Elsewhere, we have evaluated agreement between DIS4 and SCID-I The Quebec population (from which this sample was drawn) is diagnoses, and obtained excellent Kappas (and percent agree- ethnically quite homogeneous. Consequently, our eating-disor- ments) for past 12-month presence of Axis-I disorders (Steiger dered sample included mainly individuals of West-European Cau- casian descent (158 individuals, or 85.4% of the sample). Therewere, however, an additional 8 (4.3%) of East-European Caucasian descent, 5 (2.7%) of South-European Caucasian descent, 4 (2.2%)of Middle-East Caucasian descent, 4 (2.2%) of Latin-American Cau- DNA samples, obtained from whole blood, were amplified by casian descent, 1 (0.5%) of mixed West-European Caucasian/Native polymerase chain reaction (PCR) in a total volume of 20 ll, which American (aboriginal) descent, 1 (0.5%) of mixed West-European contained 100 ng of genomic DNA, 200 lM of dNTPs, 10 pmol each Caucasian/Caribbean Black descent, 3 (1.6%) of Asian descent, and of the forward and reverse primer, 1 U of Taq DNA Polymerase 1 (0.5%) of mixed West-European Caucasian/ Asian descent. As eth- (Qiagen, Alameda, CA), 1 Â PCR buffer, and 1 Â Q solution (Qiagen).
nic distributions did not allow for meaningful comparisons across The forward primer (50-ATG CCA GCA CCT AAC CCC TAA TGT-30) ethnic groups, we instead simply conducted ancillary analyses, and reverse primer (50-GG ACC GCA AGG TGG GCG GGA-30) were repeating main investigations into associations between genotypes used to amplify a region encompassing 5HTTLPR; long and short and phenotypes (as described in the results), but excluding those alleles were then resolved on a 2% agarose gel. The PCR protocol in- participants who were not of clearcut, Caucasian descent. Despite volved preheating the samples at 94° C for 5 min, followed by 35 reduced sample size (and power) in these secondary analyses, cycles of denaturation at 94° C (30 s), annealing at 64° C (30 s), the gist of main effects was preserved. We did not have full ethnic- and extension at 72° C (45 s), as well as a final hold of 5 min at ity data on all the normal-eater participants, and therefore did no corresponding subject deletion in this group. However, as main G and LA alleles were subsequently studied by enzy- matic digestion of 7 ll of the above mentioned PCR product using analyses concerned differences occurring within trait-defined, eat- 5 U of MspI and incubating at 37° C for a minimum of 3 h. The L ing-disordered sub-samples, uncontrolled ethnic variations among normal-eater controls were unlikely to represent a serious A alleles were then resolved on a 2% agarose gel.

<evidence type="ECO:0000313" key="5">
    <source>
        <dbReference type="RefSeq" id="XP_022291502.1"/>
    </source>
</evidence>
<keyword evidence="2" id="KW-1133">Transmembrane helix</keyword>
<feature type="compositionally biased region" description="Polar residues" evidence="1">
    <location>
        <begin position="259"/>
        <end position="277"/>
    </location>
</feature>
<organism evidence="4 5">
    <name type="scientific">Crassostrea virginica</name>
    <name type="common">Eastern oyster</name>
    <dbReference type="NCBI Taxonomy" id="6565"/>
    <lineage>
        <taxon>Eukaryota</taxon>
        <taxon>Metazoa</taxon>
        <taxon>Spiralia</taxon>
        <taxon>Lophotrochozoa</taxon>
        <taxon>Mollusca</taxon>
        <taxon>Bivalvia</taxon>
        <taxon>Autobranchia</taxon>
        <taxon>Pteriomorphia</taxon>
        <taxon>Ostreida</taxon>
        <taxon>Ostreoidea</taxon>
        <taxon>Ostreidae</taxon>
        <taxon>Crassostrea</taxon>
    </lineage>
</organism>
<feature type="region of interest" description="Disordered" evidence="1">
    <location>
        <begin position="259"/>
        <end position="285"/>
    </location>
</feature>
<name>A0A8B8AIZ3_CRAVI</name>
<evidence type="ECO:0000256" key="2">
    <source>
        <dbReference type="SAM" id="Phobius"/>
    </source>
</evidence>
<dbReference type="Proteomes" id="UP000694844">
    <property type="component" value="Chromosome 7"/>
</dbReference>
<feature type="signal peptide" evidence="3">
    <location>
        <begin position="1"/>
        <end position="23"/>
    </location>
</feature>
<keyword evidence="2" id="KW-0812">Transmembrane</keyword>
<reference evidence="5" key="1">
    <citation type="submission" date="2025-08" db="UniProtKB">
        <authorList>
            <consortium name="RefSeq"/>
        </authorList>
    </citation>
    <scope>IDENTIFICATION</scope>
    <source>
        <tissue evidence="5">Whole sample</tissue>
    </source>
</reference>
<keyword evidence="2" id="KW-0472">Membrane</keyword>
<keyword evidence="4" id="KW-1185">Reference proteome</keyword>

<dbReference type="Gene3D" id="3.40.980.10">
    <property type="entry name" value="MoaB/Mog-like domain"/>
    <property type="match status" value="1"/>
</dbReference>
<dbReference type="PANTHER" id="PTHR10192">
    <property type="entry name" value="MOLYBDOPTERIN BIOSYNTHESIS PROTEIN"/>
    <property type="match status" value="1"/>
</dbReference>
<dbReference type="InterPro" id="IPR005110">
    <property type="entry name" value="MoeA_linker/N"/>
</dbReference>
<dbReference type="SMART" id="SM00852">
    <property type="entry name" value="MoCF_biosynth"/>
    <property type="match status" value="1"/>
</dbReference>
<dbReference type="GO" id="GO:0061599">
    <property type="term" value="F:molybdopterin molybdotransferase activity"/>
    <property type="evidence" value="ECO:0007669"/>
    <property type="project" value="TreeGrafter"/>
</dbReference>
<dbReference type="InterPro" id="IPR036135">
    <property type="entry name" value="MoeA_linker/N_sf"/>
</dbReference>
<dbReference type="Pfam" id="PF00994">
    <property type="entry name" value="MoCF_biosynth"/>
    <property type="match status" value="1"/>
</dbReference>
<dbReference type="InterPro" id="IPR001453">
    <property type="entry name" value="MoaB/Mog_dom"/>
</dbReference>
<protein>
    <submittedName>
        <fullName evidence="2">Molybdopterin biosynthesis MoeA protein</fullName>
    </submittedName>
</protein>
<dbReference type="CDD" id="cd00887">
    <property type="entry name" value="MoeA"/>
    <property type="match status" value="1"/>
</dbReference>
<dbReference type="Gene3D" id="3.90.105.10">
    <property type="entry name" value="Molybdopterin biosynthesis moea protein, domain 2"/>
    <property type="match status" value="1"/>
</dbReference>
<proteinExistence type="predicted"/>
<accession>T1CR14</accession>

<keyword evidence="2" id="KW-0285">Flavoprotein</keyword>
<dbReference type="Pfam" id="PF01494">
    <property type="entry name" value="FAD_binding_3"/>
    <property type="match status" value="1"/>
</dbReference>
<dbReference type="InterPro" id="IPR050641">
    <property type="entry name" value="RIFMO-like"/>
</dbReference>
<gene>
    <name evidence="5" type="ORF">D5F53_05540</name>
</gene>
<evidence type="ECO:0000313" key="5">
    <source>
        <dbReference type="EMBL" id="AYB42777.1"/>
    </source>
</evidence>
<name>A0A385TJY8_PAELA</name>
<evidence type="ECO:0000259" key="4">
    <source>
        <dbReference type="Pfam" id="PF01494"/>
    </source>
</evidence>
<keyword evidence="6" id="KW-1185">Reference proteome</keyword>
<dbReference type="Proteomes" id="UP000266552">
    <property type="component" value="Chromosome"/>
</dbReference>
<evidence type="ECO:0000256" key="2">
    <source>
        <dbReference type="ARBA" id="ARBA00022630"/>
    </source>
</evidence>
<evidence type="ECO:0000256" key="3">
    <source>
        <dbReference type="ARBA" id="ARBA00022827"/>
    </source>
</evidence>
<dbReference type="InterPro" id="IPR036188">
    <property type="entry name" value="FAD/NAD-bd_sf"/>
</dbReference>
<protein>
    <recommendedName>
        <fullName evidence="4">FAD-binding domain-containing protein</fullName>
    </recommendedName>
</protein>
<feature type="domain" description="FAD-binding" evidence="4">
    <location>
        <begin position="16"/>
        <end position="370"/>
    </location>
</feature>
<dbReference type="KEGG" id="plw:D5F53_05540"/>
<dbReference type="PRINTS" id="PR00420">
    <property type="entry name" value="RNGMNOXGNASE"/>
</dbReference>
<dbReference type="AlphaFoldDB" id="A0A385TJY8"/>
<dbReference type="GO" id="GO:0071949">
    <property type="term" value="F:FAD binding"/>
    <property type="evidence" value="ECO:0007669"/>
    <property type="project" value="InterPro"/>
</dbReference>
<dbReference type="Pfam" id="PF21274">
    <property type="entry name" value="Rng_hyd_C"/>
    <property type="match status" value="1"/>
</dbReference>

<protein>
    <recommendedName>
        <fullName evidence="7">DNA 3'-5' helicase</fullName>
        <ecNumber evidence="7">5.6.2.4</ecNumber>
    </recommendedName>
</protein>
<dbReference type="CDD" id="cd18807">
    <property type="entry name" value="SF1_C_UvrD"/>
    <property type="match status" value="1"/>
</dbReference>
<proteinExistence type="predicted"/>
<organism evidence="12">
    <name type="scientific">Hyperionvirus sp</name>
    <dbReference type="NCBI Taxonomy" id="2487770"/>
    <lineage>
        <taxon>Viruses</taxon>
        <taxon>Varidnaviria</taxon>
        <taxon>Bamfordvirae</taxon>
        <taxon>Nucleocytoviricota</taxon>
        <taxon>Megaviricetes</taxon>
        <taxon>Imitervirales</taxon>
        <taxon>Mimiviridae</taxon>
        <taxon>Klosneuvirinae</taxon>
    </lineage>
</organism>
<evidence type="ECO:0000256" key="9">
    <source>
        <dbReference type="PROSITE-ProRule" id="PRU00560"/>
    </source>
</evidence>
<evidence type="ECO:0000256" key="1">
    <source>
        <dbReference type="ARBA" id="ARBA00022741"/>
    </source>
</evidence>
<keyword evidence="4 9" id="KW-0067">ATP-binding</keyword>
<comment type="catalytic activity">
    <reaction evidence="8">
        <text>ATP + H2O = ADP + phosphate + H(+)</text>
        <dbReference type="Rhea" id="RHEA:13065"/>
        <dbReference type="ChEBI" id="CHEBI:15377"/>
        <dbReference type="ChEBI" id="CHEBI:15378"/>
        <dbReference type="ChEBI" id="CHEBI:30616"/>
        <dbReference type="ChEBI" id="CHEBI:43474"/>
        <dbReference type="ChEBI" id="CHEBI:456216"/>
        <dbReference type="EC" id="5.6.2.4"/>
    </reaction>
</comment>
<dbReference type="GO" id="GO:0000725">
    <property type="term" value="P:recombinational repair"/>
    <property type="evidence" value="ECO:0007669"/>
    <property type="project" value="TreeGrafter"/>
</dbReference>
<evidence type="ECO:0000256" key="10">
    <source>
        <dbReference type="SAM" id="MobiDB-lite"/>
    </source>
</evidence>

The latent structure of psychopathology in individuals with EDs ED diagnoses and symptoms were assessed using the widely was examined using latent class analysis (LCA) applied to scores used Eating Disorders Examination (EDE: Fairburn and Cooper, for the four higher-order DAPP dimensions, the BIS and the CES- 1993) interview. We also computed Body Mass Index (BMI: Kg/m2).
D. LCA models associations between observed variables and a To achieve a comprehensive, dimensional assessment of per- non-observable (latent) variable, aiming to identify the smallest sonality pathology, while limiting the number of variables impli- number of latent classes that adequately describes associations cated, we applied established, higher-order factors obtained from among dimensions entered. Models were fitted by means of an the Dimensional Assessment of Personality Pathology-Basic Ques- Expectation Maximization (EM) algorithm, with the program La- tionnaire (DAPP-BQ: Livesley et al., 1992). The DAPP-BQ is an tent Gold 3.0 (Vermunt and Magidson, 2000). To identify the empirically derived, self-report measure that systematically de- best-fitting model, we compared successive models by the Bayes- scribes personality traits using 290 items, organized into 18 ‘‘trait” ian information criterion (BIC), Akaike information criterion subscales. In the present study, DAPP subscales were aggregated (AIC), and percentage classification error. BIC and AIC information H. Steiger et al. / Journal of Psychiatric Research 43 (2009) 1086–1094 statistics are global measures that weight the fit and parsimony of the model; lower observed values indicate better fit. Latent classmodels were applied to successively test 1- to 6-class solutions.